The Collective Security Treaty Organization (CSTO) is prepared to ensure the security of its borders amid growing insecurity in Afghanistan and elsewhere, according to a joint statement by the CSTO leaders that was adopted at the organization’s summit in Moscow on Monday and posted on the Kremlin’s website.

“The situation in Afghanistan and on other external frontiers of the CSTO member-states is alarming,” the statement said.

“In connection with this, we express readiness to maintain security at the borders within the CSTO’s zone of responsibility.”

The meeting was attended by Russian President Vladimir Putin, Prime Minister of Armenia Nikol Pashinyan, President of Belarus Alexander Lukashenko, President of Kazakhstan Kassym-Jomart Tokayev, President of Kyrgyzstan Sadyr Japarov and President of Tajikistan Emomali Rahmon – the leaders of all six member states of the group.

The Collective Security Treaty was signed on May 15, 1992 in Tashkent.

Despite CSTO members’ concerns, the Islamic Emirate of Afghanistan, says that security is ensured throughout Afghanistan and that no opposition group is active enough to be considered a threat to the security of other countries.

According to the Deputy Spokesman of the Islamic Emirate, Afghanistan’s borders are more secure than ever and countries should not worry about this.

“Afghanistan’s borders are now more secure than ever, and Afghan territory will not be used against any country,” said Bilal Karimi, deputy spokesman for the Islamic Emirate.

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India hosting key SCO anti-terror meeting

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(Last Updated On: May 16, 2022)

The Shanghai Cooperation Organisation’s (SCO) anti-terror body Regional Anti-Terrorist Structure (RATS) representatives came together Monday for the start of a three-day meeting in New Delhi.

Among those attending is a three-member Pakistani delegation that arrived in India on Saturday via the Wagah border.

The situation in Afghanistan and the worsening humanitarian crisis in the country is expected to be on the agenda.

According to Indian media reports, New Delhi is also expected to raise issues regarding the security situation in Afghanistan.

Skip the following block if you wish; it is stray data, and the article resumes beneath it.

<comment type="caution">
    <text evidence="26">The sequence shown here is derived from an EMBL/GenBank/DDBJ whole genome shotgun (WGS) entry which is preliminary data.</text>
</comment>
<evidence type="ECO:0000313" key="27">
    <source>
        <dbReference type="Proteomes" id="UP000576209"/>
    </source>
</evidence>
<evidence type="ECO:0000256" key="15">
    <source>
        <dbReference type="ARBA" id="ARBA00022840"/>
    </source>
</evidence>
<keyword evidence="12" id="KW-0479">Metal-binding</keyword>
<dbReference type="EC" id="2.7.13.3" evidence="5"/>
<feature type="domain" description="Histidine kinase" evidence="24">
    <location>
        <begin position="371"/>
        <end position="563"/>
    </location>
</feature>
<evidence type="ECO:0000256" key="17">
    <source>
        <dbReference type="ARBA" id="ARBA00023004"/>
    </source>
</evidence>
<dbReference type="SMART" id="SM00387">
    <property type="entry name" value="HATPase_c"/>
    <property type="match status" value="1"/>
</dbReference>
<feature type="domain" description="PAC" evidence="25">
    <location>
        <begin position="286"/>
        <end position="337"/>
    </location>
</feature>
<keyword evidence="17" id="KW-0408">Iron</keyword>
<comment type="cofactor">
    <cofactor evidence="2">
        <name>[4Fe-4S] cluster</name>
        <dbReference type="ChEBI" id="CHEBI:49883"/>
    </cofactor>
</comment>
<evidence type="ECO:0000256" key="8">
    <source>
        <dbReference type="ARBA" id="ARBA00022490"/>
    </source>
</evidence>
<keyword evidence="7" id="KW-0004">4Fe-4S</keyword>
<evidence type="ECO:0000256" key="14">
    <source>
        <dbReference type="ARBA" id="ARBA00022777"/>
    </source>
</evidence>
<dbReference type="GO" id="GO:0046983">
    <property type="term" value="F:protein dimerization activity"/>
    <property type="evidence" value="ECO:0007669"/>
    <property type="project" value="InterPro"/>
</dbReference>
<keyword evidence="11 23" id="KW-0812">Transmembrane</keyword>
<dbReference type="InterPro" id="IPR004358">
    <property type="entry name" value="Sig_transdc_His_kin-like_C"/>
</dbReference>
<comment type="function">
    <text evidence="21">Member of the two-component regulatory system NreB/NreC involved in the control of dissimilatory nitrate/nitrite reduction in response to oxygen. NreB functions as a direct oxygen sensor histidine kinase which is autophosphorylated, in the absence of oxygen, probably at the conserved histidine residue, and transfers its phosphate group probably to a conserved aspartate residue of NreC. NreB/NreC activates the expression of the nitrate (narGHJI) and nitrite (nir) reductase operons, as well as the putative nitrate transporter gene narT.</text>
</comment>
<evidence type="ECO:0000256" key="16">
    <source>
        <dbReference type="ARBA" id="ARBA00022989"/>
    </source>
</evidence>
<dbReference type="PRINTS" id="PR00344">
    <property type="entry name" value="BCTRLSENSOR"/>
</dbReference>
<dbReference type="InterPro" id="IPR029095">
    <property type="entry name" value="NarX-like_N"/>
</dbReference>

The RATS is the Executive Committee of the SCO, headquartered in Tashkent, Uzbekistan, which is a permanent unit of the organisation which serves to promote cooperation of member states against terrorism, separatism and extremism.

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IEA says girls’ schools will reopen soon

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(Last Updated On: May 16, 2022)

Zabihullah Mujahid, spokesman for the Islamic Emirate of Afghanistan (IEA), and deputy minister of the IEA’s Ministry of Information and Culture, said progress has been made at a meeting of religious scholars and girls’ schools would reopen soon.

Speaking to reporters in Kabul on Sunday Mujahid said: “Good progress has been made at the meeting of the country’s scholars regarding the reopening of girls’ schools and other major political issues, and girls’ schools will be reopened in the near future.”

He said that the meeting, attended by tribal leaders and influential people of the country, is focusing on major political, security and social issues.

“The Ulema are consulting on the reopening of girls’ schools, and progress will be made soon,” said Mujahid.

Meanwhile, Anas Haqqani, a senior member of the Islamic Emirate, said on Wednesday that a meeting of religious scholars would be held to discuss the issue of girls going to school.

The closure of girls’ schools above the sixth grade sparked a major outcry around the world with the international community repeatedly calling for schools to reopen.

Officials at the Ministry of Education of the Islamic Emirate have said that they will reopen girls’ schools in the near future within the framework of Islamic principles.